“It’s like a boxer in a corner getting a couple of uppercuts — how much more can it take?” Berman said.
As of this week, the number of hotel rooms in Miami had risen 4.4 percent over 2015, a large hike for a city that already has 53,000-plus hotel rooms. Over the last three weeks through Aug. 20 — a day after the Miami Beach Zika announcement — hotel room occupancy was down 2 percent on average and room rates were down an average of 2.83 percent, according to Smith Travel Report.
The Greater Miami Convention & Visitors Bureau credits those fluctuations to the increase in hotel rooms, not Zika, said Rolando Aedo, chief marketing officer, who points to another statistic: Last week, Miami sold 2 percent more hotel rooms than the same time last year.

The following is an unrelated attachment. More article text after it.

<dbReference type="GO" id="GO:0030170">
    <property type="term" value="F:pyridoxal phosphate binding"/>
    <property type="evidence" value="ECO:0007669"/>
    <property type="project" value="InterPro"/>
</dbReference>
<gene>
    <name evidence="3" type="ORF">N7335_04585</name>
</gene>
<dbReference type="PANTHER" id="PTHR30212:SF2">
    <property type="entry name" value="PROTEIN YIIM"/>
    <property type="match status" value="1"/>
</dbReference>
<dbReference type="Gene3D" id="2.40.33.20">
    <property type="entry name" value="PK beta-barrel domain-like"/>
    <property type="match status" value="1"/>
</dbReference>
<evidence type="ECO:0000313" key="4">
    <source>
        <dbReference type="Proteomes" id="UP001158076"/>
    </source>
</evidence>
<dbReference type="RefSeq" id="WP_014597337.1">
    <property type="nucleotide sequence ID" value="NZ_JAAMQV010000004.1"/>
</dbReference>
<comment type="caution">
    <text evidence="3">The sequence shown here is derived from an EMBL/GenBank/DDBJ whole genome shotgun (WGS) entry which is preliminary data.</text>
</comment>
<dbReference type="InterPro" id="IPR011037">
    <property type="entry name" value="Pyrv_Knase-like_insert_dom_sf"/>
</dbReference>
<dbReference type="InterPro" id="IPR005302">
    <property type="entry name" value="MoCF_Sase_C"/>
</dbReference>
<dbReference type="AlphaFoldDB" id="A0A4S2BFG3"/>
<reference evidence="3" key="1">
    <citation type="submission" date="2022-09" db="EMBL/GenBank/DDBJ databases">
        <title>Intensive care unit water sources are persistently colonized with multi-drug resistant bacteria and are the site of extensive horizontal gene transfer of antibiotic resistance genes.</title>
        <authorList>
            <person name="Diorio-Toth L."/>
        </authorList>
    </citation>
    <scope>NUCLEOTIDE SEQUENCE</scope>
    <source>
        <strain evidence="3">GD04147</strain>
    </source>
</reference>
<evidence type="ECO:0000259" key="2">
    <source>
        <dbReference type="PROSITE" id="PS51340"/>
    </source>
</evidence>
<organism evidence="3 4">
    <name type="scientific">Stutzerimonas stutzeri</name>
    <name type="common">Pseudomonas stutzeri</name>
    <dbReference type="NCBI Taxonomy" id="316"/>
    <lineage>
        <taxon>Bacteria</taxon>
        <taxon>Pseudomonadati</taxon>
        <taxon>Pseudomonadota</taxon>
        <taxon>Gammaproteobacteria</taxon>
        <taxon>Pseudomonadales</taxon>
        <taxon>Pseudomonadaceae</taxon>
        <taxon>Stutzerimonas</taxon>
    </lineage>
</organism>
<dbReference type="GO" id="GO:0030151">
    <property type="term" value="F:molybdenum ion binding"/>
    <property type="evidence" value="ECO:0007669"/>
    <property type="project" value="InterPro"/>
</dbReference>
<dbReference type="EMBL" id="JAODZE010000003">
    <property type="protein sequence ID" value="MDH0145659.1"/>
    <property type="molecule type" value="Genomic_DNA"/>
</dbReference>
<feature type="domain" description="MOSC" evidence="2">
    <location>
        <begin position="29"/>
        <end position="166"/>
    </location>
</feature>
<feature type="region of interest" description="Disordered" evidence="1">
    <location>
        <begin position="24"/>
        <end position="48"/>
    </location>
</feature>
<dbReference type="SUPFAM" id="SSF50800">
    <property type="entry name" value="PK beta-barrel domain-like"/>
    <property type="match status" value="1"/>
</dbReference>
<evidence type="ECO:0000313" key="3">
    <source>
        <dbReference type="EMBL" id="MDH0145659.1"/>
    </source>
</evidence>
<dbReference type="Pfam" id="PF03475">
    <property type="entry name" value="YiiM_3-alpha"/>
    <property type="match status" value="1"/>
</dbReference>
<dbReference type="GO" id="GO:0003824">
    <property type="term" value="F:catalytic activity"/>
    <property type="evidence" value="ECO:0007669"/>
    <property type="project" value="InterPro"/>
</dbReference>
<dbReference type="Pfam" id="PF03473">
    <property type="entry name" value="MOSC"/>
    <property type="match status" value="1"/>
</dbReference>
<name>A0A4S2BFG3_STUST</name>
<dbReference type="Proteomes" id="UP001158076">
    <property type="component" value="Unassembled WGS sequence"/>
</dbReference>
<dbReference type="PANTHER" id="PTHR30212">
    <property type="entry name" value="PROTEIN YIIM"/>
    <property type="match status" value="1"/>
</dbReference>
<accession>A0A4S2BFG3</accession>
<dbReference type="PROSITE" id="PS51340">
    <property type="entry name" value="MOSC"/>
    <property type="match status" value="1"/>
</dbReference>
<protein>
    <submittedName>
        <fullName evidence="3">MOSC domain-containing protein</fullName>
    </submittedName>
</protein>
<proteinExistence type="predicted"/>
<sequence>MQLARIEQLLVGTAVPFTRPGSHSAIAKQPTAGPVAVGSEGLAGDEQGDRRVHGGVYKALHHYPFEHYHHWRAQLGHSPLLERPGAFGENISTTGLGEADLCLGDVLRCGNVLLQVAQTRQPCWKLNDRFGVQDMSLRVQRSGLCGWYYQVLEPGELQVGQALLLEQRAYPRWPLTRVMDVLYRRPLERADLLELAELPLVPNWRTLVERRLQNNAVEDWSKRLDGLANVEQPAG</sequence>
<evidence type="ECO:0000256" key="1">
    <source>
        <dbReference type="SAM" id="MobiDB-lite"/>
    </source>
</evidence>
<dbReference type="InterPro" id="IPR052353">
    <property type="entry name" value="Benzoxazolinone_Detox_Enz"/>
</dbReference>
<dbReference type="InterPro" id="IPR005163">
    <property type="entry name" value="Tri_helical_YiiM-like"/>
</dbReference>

43 Total number of locally-acquired cases in Florida, 34 in Miami-Dade County
Whether tourism numbers will be seriously impacted — with drops approaching 10 percent — is difficult to tell, experts said. But if that happens, then it will be clear Zika played a role, said tourism bureau president and CEO William D. Talbert.
As it stands, Talbert said the tourism bureau “cannot see any impact of Zika on any of our tourism numbers.”
But Miami Beach is unlikely to escape Zika unscathed.
“There is no question there is going to be impact — the question is how deep is that and how lasting is it,” Berman said. “The magnitude of that is yet to be fully realized.”
On Tuesday, top credit agency Standard & Poor’s said Zika will almost definitely affect Miami’s tourism industry, but it was still unclear by how much.
So far, a handful of small 100-person group meeting cancellations have been recorded, Talbert said, but not confined to Miami Beach.